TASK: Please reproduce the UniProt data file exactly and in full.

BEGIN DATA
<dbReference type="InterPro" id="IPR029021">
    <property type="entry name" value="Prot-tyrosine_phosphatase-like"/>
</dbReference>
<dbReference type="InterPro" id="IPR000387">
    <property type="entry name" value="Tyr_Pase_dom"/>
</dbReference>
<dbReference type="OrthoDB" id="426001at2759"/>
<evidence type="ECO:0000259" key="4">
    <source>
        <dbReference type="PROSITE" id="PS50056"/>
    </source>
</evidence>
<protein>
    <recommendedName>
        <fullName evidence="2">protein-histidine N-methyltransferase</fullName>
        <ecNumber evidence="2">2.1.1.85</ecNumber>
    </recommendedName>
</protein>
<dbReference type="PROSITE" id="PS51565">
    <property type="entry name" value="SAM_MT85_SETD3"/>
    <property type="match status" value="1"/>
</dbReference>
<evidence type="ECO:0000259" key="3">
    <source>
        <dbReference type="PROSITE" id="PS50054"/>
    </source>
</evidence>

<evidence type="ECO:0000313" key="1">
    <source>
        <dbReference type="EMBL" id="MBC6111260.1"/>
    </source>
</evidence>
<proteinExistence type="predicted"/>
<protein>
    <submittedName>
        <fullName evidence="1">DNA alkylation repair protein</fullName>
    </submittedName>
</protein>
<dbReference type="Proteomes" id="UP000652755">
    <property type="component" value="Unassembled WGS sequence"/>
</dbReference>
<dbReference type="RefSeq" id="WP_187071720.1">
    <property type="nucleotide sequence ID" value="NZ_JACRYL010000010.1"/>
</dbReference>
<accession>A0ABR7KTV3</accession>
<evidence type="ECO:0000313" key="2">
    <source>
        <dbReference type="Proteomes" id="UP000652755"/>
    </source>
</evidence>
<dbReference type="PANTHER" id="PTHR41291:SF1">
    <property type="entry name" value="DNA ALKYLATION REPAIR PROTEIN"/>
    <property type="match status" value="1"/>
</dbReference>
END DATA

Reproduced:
<dbReference type="InterPro" id="IPR029021">
    <property type="entry name" value="Prot-tyrosine_phosphatase-like"/>
</dbReference>
<dbReference type="InterPro" id="IPR000387">
    <property type="entry name" value="Tyr_Pase_dom"/>
</dbReference>
<dbReference type="OrthoDB" id="426001at2759"/>
<evidence type="ECO:0000259" key="4">
    <source>
        <dbReference type="PROSITE" id="PS50056"/>
    </source>
</evidence>
<protein>
    <recommendedName>
        <fullName evidence="2">protein-histidine N-methyltransferase</fullName>
        <ecNumber evidence="2">2.1.1.85</ecNumber>
    </recommendedName>
</protein>
<dbReference type="PROSITE" id="PS51565">
    <property type="entry name" value="SAM_MT85_SETD3"/>
    <property type="match status" value="1"/>
</dbReference>
<evidence type="ECO:0000259" key="3">
    <source>
        <dbReference type="PROSITE" id="PS50054"/>
    </source>
</evidence>

<evidence type="ECO:0000313" key="1">
    <source>
        <dbReference type="EMBL" id="MBC6111260.1"/>
    </source>
</evidence>
<proteinExistence type="predicted"/>
<protein>
    <submittedName>
        <fullName evidence="1">DNA alkylation repair protein</fullName>
    </submittedName>
</protein>
<dbReference type="Proteomes" id="UP000652755">
    <property type="component" value="Unassembled WGS sequence"/>
</dbReference>
<dbReference type="RefSeq" id="WP_187071720.1">
    <property type="nucleotide sequence ID" value="NZ_JACRYL010000010.1"/>
</dbReference>
<accession>A0ABR7KTV3</accession>
<evidence type="ECO:0000313" key="2">
    <source>
        <dbReference type="Proteomes" id="UP000652755"/>
    </source>
</evidence>
<dbReference type="PANTHER" id="PTHR41291:SF1">
    <property type="entry name" value="DNA ALKYLATION REPAIR PROTEIN"/>
    <property type="match status" value="1"/>
</dbReference>